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Archive for Tuesday, December 11, 2007

Double Take: Stepparent wishes biological mom would tune into teenager’s life

December 11, 2007

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Dear Dr. Wes and Julia: My 13-year-old stepson has a few issues for which he is getting help. My problem is that his biological mother doesn't pay attention to him. She only has him come over to her house if we ask, and she never calls him to check on him when he is here. I can see that this is hurting his feelings, and despite my suggestion that she call more often, it doesn't happen. How do I help my son deal with this consistent rejection? By the way, we live less than 2 miles from each other, so this is not a problem of physical distance.

Wes: America is a country of divorce. It's hard to get an exact grip on the divorce rate because there are a lot of factors to take into account, but what we do know is that the majority of kids today live in something other than the "traditional" or "intact" home. Lots of experts, therapists, politicians, church leaders and researchers offer advice on how to avoid divorce, but for reasons that go beyond the scope of this column, it's unlikely we'll see any major reversal in the near future. Because remarriage or cohabitation is the norm, there are increasing numbers of stepparents. In some homes both parents are stepparents to each other's children. In some cases the divorce is friendly and the stepparents don't have problems with the biological parent in the other home. In other cases, an ugly divorce and custody battle sends the stepparent right into a buzzsaw - and not infrequently another divorce. And I've just scratched the surface of how complex these situations can become.

As far as your case is concerned, you're in a real bind here. Really the best analogy I can give you is one I use with foster parents - regardless of how badly you believe the biological parent is behaving, you must resist the urge to point that out to your stepson. I'm not suggesting that you overtly deny reality and tell him that his mother is his greatest blessing. Just avoid taking all the myriad opportunities to remind him that she is not. Stick to appropriately timed responses like "I realize how hard this is for you," and then move on. Even if your stepson is saying disrespectful things about his mom, you should not join the bandwagon. Especially avoid getting into any contests or power struggles with his mom, no matter how she may be distancing herself. The best foster parent I ever met worked tirelessly to help the biological mother recover from substance abuse. She failed - but even then she maintained respect for her while she adopted the children into her home. You've already tried to influence her, so you have to move on to quietly helping this young man out without threatening the delicate relationship with his mom.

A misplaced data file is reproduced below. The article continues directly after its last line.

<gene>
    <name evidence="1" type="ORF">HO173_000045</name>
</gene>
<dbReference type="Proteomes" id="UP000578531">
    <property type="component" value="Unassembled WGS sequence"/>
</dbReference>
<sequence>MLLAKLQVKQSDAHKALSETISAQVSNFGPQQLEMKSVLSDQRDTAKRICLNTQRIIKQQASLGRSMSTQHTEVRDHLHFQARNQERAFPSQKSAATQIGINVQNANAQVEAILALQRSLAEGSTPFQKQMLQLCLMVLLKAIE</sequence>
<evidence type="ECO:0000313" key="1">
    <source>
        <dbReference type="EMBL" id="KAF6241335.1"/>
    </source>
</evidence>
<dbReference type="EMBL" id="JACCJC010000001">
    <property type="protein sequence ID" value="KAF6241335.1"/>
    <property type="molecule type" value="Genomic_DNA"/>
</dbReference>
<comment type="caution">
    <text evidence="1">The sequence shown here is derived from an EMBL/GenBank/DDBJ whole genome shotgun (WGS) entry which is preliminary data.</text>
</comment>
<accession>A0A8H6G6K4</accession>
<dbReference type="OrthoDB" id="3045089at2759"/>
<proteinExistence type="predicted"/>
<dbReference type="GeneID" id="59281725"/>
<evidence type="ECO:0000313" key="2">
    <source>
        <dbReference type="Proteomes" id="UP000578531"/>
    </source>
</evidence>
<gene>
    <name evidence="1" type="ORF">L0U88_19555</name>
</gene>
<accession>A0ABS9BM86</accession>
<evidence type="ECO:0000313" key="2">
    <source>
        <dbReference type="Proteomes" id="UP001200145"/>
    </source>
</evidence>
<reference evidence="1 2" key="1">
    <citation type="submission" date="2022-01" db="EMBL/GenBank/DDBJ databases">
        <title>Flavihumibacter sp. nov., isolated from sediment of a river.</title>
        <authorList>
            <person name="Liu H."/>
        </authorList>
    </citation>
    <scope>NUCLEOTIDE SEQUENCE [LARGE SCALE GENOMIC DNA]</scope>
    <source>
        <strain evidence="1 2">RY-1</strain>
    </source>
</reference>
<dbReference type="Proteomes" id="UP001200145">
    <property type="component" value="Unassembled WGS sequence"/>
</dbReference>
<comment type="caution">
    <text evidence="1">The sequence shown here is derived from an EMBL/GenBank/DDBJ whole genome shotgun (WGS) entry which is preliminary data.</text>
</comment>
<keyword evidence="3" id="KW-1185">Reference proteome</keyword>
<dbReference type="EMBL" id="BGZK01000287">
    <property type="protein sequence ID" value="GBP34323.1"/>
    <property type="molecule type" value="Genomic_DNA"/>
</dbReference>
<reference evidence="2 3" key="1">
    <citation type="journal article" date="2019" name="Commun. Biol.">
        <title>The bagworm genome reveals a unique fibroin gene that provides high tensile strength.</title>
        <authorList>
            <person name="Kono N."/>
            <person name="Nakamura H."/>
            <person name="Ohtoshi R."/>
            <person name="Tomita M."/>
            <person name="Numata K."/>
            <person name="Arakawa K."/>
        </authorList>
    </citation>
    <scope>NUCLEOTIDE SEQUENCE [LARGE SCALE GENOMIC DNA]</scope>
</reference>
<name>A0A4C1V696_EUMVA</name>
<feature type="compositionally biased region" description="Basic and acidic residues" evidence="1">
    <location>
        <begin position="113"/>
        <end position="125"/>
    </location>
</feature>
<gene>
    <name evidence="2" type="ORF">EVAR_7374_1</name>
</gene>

Rather than trying to replace her in the mother role, just reach out as a kind adult friend. Offer the sort of support you feel the mother is lacking but let his dad do the parenting and discipline. If your husband is leaving this to you, let him know that this puts you between a rock and a hard place. Too often the primary residential parent in a divorce - be it male or female - starts looking for someone to raise their children with them, or worse, FOR them. If that's your situation, I suggest you have a talk with your spouse. If that doesn't help, a couple of sessions with a therapist trained in divorce and custody matters may.

Julia: I'm always surprised when my friends are able to speak to their mothers and get away with an "I'll be home late, call you later, bye." Maybe it's because my mother was always so protectively diligent of my whereabouts and my well-being, but any mother surveillance that is short of GPS-based is no good in my book. So, in comparing other people's mothers to my own, I assume that other people are being neglected. Other people's parenting will always be in comparison with my own.

Although your son is being hurt by his mother's actions, she may be parenting the best she can and doesn't know any different. It's not a stepparent's place to tell someone else how to parent, but consider telling her how your son feels rather than how you feel, or how you think he feels. Tell her what he has said to show his disappointment. So long as you keep the resolution of your son's feelings as the basis for your conversations, fewer feelings will get hurt. If you're uneasy about talking to her, see if your son would be willing to directly share how he feels and maybe set up a scheduled few days of the month where it is just him and her spending time together.

Next week: Parent teen shopping lists. We try to find some unique gift ideas.

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